Question Video: Finding the Domain of Composite Functions | Nagwa Question Video: Finding the Domain of Composite Functions | Nagwa

Question Video: Finding the Domain of Composite Functions Mathematics

If the function 𝑓(𝑥) = 2/𝑥, where 𝑥 ≠ 0, and the function 𝑔(𝑥) = 𝑥 − 41, determine the domain of 𝑓 ∘ 𝑔.

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Video Transcript

If the function 𝑓 of 𝑥 equals two over 𝑥, where 𝑥 is not equal to zero, and the function 𝑔 of 𝑥 equals 𝑥 minus 41, determine the domain of 𝑓 of 𝑔.

We recall first that this notation of 𝑓 and then a little circle and then 𝑔 means 𝑓 of 𝑔. It’s the composite function 𝑓 of 𝑔 of 𝑥. This is the composite function we get when we take an input, apply the function 𝑔, and then apply the function 𝑓 to the result. We’re given the definitions of the two functions 𝑓 and 𝑔 in the question and asked to determine the domain of this composite function.

Now we recall that the domain of a function is the set of all input values to that function. Or we can think of it as the set of all values on which the function acts. We should notice that the domain of the function 𝑓 of 𝑥 is actually given in the question; it’s 𝑥 not equal to zero. And this is because in the function 𝑓, we are dividing two by 𝑥. And because division by zero is undefined, the function 𝑓 can’t take the value zero as an input, but it can take any other real value.

Remember though we want to find the domain of the composite function 𝑓 of 𝑔 of 𝑥. So, let’s begin by finding an algebraic expression for 𝑓 of 𝑔 of 𝑥. If we start with an input 𝑥 and then apply the function 𝑔 first of all, we have 𝑔 of 𝑥 is equal to 𝑥 minus 41. We then need to apply the function 𝑓, which means we take 𝑔 of 𝑥 — that’s 𝑥 minus 41 — as our input to the function 𝑓. So, we have 𝑓 of 𝑥 minus 41. 𝑓 is the function that divides two by its input value. So, 𝑓 of 𝑥 minus 41 is two over 𝑥 minus 41.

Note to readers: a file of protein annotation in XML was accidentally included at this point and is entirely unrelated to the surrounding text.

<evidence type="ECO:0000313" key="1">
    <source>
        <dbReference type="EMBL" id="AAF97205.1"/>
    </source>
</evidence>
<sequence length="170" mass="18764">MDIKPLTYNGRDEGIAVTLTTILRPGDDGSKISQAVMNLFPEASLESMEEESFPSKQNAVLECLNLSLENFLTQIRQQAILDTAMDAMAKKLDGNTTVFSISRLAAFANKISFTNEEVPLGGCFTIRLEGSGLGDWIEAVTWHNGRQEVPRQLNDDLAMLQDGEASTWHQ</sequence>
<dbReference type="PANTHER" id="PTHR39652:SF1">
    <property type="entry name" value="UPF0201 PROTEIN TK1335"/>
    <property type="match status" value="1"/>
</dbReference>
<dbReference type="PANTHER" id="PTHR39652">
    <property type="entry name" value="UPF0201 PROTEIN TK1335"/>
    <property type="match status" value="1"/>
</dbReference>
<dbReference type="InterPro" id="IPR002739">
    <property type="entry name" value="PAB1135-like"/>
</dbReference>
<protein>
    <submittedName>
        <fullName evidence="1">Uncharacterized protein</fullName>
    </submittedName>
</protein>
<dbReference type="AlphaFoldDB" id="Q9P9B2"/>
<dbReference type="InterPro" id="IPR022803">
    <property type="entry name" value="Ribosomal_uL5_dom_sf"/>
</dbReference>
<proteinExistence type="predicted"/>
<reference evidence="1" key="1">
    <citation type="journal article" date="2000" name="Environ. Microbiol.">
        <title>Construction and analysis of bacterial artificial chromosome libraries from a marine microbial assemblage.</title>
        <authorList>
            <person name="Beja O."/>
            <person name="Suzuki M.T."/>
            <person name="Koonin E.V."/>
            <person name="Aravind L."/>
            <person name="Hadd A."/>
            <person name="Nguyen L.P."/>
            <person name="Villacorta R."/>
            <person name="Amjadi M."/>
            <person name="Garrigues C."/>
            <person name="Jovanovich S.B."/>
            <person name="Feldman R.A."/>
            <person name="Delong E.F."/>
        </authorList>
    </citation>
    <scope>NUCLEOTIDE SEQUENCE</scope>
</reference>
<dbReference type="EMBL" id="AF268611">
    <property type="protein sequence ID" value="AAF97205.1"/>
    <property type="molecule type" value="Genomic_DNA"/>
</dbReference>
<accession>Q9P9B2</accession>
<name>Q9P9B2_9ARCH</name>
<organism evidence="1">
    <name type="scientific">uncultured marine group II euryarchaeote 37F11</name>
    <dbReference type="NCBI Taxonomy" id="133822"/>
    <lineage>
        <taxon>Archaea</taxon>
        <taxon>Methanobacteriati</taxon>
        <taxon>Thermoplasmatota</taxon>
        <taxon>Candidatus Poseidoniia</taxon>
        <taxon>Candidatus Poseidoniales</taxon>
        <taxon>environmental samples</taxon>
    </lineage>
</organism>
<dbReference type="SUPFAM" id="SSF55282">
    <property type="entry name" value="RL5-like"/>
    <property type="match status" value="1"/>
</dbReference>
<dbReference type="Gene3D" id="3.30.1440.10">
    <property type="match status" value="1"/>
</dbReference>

We have then an algebraic expression for the composite function 𝑓 of 𝑔 of 𝑥, and we can now consider its domain. This expression will be well defined, provided the denominator is not equal to zero. In other words, it will be undefined if the denominator is equal to zero, so if 𝑥 minus 41 is equal to zero, which leads to 𝑥 equals 41. This means that the function can’t act on the value 41 because it would lead to two divided by zero, which is undefined. The function can act on all other real values of 𝑥.

So, the domain of the composite function 𝑓 of 𝑔 is the set of all real numbers minus the value 41.

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